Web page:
How you should measure Anthony Volpe's growth with Yankees

Oakland Athletics v New York Yankees
Oakland Athletics v New York Yankees / Jim McIsaac/GettyImages

New York Yankees shortstop Anthony Volpe has started to find his stride at the plate. He's slashed .318/.400/.773 while recording three home runs and five RBI over his last seven games before entering play on Friday night.

Regardless of what will appear on the traditional stat sheet by the end of the year, Volpe’s offensive growth should be measured by his ability to exercise discipline in the batter’s box.

Volpe’s first career grand slam came last Wednesday in an 11-2 beatdown win over the Oakland Athletics, and gave fans reason to believe that he can be a major cog in a struggling and injured Bomber lineup.

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“I think the average you see up there isn’t right,” Aaron Judge told the New York Post after the game. “He swings the bat well, he has a great approach. Just been a little unlucky. So I was pretty happy he got rewarded for that little granny right there.”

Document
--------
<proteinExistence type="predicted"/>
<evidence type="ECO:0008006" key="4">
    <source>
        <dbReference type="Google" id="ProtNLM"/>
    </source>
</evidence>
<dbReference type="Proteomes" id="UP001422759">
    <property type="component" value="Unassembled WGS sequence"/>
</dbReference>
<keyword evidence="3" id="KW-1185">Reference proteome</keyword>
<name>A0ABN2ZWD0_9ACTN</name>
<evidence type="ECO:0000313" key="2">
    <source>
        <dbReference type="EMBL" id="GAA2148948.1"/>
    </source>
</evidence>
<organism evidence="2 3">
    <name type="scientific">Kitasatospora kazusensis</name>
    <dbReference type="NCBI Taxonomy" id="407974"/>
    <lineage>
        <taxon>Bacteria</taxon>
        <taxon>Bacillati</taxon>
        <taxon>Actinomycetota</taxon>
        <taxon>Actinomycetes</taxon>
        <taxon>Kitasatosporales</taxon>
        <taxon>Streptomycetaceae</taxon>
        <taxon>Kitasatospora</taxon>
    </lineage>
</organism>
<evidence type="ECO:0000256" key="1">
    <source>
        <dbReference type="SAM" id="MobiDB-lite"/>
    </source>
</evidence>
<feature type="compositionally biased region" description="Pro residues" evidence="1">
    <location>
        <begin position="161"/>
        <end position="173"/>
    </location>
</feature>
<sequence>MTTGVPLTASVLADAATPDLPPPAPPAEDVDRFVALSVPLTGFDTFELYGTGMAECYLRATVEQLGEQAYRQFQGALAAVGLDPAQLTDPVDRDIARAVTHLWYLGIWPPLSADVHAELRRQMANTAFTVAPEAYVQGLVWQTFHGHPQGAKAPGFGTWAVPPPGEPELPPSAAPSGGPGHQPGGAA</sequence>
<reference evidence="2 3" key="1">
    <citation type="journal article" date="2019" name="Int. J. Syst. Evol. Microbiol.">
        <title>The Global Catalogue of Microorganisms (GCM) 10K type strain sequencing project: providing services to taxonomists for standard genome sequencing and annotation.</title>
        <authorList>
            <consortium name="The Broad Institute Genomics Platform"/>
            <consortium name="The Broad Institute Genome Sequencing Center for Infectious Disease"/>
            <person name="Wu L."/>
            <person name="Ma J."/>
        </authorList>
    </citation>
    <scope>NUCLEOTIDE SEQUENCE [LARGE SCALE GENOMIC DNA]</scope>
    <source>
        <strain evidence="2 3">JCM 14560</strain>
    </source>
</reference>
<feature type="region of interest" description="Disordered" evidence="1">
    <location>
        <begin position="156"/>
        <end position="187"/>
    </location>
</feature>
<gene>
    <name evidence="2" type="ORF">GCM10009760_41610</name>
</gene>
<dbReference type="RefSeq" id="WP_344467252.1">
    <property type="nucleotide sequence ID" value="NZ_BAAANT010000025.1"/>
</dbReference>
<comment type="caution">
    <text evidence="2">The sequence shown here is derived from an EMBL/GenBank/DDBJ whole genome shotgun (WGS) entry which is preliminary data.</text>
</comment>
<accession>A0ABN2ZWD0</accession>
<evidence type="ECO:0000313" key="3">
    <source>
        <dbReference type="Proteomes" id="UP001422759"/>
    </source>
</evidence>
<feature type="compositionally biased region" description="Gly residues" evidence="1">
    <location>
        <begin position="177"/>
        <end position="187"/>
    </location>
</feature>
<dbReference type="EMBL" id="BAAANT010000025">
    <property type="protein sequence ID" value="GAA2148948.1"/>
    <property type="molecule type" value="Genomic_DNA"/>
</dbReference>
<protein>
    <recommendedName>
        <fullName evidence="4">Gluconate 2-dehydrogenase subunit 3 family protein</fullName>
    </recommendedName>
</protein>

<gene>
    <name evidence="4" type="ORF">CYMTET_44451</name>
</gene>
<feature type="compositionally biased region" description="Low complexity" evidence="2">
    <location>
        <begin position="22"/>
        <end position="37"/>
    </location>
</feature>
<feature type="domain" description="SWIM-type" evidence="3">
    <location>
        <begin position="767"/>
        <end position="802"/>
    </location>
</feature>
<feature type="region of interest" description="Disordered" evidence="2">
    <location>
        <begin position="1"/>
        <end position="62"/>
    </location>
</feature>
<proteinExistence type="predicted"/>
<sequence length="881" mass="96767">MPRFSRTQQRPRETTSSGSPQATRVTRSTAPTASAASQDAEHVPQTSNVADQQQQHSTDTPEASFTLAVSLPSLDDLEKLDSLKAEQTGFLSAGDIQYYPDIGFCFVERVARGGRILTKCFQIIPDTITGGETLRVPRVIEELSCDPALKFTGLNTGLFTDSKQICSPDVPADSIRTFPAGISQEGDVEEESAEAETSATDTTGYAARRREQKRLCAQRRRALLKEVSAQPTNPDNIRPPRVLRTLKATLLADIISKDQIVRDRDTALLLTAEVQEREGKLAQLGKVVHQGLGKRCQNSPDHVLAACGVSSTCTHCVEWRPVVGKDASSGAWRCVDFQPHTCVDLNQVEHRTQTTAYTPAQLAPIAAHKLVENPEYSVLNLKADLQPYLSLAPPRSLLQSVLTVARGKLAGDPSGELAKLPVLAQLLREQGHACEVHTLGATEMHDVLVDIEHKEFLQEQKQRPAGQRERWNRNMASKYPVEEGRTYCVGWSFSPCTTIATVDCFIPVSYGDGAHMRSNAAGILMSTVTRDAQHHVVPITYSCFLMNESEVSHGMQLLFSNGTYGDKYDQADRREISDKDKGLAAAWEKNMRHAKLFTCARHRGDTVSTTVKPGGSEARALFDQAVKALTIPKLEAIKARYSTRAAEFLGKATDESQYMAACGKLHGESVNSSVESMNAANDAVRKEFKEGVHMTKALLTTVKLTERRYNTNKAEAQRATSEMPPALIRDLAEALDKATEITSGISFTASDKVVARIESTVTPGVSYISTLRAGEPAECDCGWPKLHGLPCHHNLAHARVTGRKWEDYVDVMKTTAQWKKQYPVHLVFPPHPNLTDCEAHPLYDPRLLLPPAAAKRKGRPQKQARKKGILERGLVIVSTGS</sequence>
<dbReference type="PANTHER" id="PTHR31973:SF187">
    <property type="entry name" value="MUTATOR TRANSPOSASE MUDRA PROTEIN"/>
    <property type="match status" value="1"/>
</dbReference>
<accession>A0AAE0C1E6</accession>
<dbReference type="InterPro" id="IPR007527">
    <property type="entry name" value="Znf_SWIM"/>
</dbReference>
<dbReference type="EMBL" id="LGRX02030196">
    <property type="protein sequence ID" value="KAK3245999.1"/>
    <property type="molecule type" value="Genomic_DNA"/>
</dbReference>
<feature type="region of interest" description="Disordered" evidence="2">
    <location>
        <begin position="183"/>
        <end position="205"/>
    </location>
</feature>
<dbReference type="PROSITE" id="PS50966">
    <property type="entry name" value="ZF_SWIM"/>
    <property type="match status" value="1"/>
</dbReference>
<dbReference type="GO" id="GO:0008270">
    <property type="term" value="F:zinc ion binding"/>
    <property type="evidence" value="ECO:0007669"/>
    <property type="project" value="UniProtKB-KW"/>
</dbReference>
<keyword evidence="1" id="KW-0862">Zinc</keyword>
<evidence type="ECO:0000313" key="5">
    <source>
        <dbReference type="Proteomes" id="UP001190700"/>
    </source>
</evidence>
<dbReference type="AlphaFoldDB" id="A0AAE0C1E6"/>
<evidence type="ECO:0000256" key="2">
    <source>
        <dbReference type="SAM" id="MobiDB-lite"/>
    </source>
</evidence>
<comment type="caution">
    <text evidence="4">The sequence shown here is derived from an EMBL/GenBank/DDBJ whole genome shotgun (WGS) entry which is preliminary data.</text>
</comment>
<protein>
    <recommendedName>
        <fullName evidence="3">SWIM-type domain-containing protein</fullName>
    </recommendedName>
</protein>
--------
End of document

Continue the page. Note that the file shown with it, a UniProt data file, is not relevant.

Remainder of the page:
To the Captain’s point, while it’s encouraging to see the 22-year-old find power, there are other attributes of his approach that should be examined further, and, in some cases, lauded.

Entering play on Friday, Volpe ranked in the 67th percentile in terms of BB %, the 68th percentile in terms of Barrel %, and the 63rd percentile in terms of chase rate. It seems as though the New Jersey native is attempting to be a holistically good hitter that does not embrace a “boom or bust” mentality. His walk percentage has decreased a bit in recent weeks, but a corresponding jump in hard-hit rate has more than made up for the dip.

It is not as if fans or analysts are expecting Volpe to develop into a pure power hitter, but it is tempting to place greater expectations on the young shortstop when he shows flashes of power like he did last Wednesday (and over the weekend against better pitching on the Rays).

The reality is that traditional metrics are deceiving when assessing young talent. Statistics like slugging percentage, batting average, home runs, and RBI rarely look pretty early in a young player’s career.

Advanced metrics show that Volpe has been smart at the dish. While he does rank in the 13th percentile in terms of K%, this number can be deceiving in that it may not accurately represent a rookie’s ability to work deep into counts and have consistently competitive at-bats. Sometimes, those strong at-bats end in a strikeout. These days, that is viewed as no more of a failing than a well-struck fly ball, in some cases.

Volpe’s growth will be paramount to the Yanks’ future, and his development will seemingly stem from a willingness to show discipline at the plate, regardless of initially inconsistent results on the stat-line.